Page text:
Memoir: Superwoman takes first year

A friend once told me that I was Superwoman. No matter how many things I had on my list, I would always find time to do everything and do it well. Even today, I take pride in this Superwoman persona, including the humble-brags about being overloaded with copious amounts of work and social obligations. However, this is what led to my inevitable downfall in my first year.

It’s not that I meant to become busy. For years, I had dreamed about propping open the door of my dorm to a world of new friends and new opportunities while eating ramen in a Rory Gilmore-esque style. People often say that university is the best time of your life. This was a chance to reinvent myself from the person who stayed in watching Gilmore Girls and gorging on an unhealthy amount of Walmart chicken nuggets. UBC was so big and shiny and new it seemed like the perfect place to implement that reinvention. But before I knew it, a huge part of me became desperately scared that missing out on an experience, any experience, doomed me to pathetic irrelevancy.

I still remember how out of the loop I felt those first few days. I hadn’t had any of the brochure experiences promised to me. I hadn’t sat on a patch of green with my multicultural group of friends discussing the nuances of Aristotelian metaphysics. It seemed like everyone was making these deeper connections and I was once again doomed to a lonely, chicken nugget-filled fate. So I said yes. To everything. Every frat party, every first-year event – even the ones that didn’t include pizza – and every friend that wanted to “hang out.”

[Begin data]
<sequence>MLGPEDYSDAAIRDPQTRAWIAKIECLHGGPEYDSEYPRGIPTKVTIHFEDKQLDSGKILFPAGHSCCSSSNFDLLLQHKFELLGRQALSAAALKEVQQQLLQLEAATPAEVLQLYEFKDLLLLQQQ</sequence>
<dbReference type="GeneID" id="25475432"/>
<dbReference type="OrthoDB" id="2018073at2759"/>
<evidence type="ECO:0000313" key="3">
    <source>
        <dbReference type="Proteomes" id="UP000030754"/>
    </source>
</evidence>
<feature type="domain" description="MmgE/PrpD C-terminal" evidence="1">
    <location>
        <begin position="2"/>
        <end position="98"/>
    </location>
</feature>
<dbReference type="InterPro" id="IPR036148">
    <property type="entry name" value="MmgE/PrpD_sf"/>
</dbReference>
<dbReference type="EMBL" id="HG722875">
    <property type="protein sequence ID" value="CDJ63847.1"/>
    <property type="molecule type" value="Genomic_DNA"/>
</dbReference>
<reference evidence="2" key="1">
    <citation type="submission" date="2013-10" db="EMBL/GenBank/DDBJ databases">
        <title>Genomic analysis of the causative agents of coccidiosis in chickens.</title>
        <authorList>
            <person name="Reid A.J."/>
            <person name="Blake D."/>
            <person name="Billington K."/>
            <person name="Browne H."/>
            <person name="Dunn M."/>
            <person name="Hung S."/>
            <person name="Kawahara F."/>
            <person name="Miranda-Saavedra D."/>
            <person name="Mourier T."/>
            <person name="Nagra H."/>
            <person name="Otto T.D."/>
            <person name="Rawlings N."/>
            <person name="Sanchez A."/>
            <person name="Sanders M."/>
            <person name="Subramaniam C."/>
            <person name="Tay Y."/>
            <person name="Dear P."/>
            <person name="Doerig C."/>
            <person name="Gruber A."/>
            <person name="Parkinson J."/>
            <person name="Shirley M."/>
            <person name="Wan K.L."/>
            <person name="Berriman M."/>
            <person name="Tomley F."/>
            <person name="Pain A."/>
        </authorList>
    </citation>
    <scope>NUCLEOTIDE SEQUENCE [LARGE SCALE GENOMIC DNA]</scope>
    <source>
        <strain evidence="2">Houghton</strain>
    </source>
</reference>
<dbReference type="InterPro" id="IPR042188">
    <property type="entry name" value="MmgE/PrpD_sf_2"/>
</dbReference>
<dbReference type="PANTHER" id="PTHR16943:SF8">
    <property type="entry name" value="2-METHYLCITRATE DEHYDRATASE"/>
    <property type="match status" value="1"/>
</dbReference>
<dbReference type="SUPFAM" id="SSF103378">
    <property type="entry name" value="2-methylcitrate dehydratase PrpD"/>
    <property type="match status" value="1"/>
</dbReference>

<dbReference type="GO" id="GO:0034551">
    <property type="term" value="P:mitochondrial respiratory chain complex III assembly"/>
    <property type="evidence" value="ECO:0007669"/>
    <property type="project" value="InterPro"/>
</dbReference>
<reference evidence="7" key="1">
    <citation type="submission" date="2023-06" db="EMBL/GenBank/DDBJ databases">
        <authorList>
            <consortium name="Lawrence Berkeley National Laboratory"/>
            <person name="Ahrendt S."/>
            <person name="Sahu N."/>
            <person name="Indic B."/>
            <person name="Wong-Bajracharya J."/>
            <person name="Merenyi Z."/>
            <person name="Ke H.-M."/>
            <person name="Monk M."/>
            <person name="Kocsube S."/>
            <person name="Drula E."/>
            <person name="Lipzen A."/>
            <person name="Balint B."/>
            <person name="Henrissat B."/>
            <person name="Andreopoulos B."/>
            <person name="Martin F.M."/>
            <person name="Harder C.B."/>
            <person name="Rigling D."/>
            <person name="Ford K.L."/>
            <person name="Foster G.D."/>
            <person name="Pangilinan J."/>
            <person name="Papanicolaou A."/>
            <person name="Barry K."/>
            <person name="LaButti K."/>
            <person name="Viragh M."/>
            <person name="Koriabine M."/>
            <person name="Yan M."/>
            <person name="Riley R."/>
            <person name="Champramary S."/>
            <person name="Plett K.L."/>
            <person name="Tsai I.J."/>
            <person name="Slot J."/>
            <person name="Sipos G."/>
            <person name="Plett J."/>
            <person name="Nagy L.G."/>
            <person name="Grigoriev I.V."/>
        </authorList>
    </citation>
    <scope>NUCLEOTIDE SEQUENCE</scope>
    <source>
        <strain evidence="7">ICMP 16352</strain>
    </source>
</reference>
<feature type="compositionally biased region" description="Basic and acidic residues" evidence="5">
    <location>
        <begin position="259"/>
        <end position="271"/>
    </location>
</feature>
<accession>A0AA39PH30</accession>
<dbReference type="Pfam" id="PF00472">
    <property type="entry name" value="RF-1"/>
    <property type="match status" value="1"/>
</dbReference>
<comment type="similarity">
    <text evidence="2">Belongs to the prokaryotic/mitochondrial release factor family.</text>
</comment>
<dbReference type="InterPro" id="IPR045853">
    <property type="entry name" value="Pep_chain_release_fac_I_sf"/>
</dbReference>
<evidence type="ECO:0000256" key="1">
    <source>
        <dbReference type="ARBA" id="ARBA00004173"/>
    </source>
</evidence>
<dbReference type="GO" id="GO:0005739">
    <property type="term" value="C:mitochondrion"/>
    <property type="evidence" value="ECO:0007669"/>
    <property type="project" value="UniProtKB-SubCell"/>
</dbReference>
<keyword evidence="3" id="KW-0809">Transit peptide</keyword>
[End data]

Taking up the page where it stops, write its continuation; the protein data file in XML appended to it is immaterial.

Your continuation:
Before I knew it, I was living the coveted college experience. I went to exciting parties and eventually, I found an amazing group of friends that accepted me. Most importantly, we did sometimes sit on patches of green.

This short-lived happiness came at a price. Every time I wasn’t surrounded by people, I found myself feeling desperately lonely. I was trapped in the midst of my own FOMO, with only my thoughts and fears to keep me company. It scared me, so I threw myself into even more activities, hastily scribbling my name onto the bottom of every sign up sheet and spending every waking moment with my friends. I threw parties and movie nights, signed up for articles I had no interest in writing, advertised events I had no interest in attending and swiped through Tinder until I had run out of all potential matches. Anytime I was alone, I was asleep.

When November came, the deadlines started piling up. I got lost in a world of midterms, quizzes and group projects, all set to the beautiful backdrop of never-ending rain. I woke up every morning feeling truly exhausted at the mountain of tasks I was expected to achieve in a day, but I had brought this suffering upon myself. And regardless of how much work I had to do, I could not stop saying yes.

When things got truly out of control, I became a person I did not recognize. I let stress take over and started snapping at everyone and everything, bursting out in short-tempered tirades at whatever got in my way. Drinking sporadically and sparsely eating, the happiness I once felt became nothing but a memory. The friends who were closest to me bore the brunt of my helpless rages, waiting for my complete and utter destruction.

It took me way too long to realize that over-burdening myself had real life implications. Not only was my poor quality of work ultimately letting me down but I was letting people down who had put their trust in me. I hadn’t realized how self-serving my Superwoman persona was, and it made me feel really really stupid. This is what ultimately made me hit my absolute breaking point and it was a nasty mess – the kind that includes the ugliest of crying and way too many tissues.

Even now, I find it hard to admit to myself that I am not Superwoman and that sometimes my best will simply not be good enough. It’s still hard to remember that I cannot be everywhere and do everything all at the same time.That’s okay though, because Superwoman is ultimately fictional, and this collective experience that we all share is very real.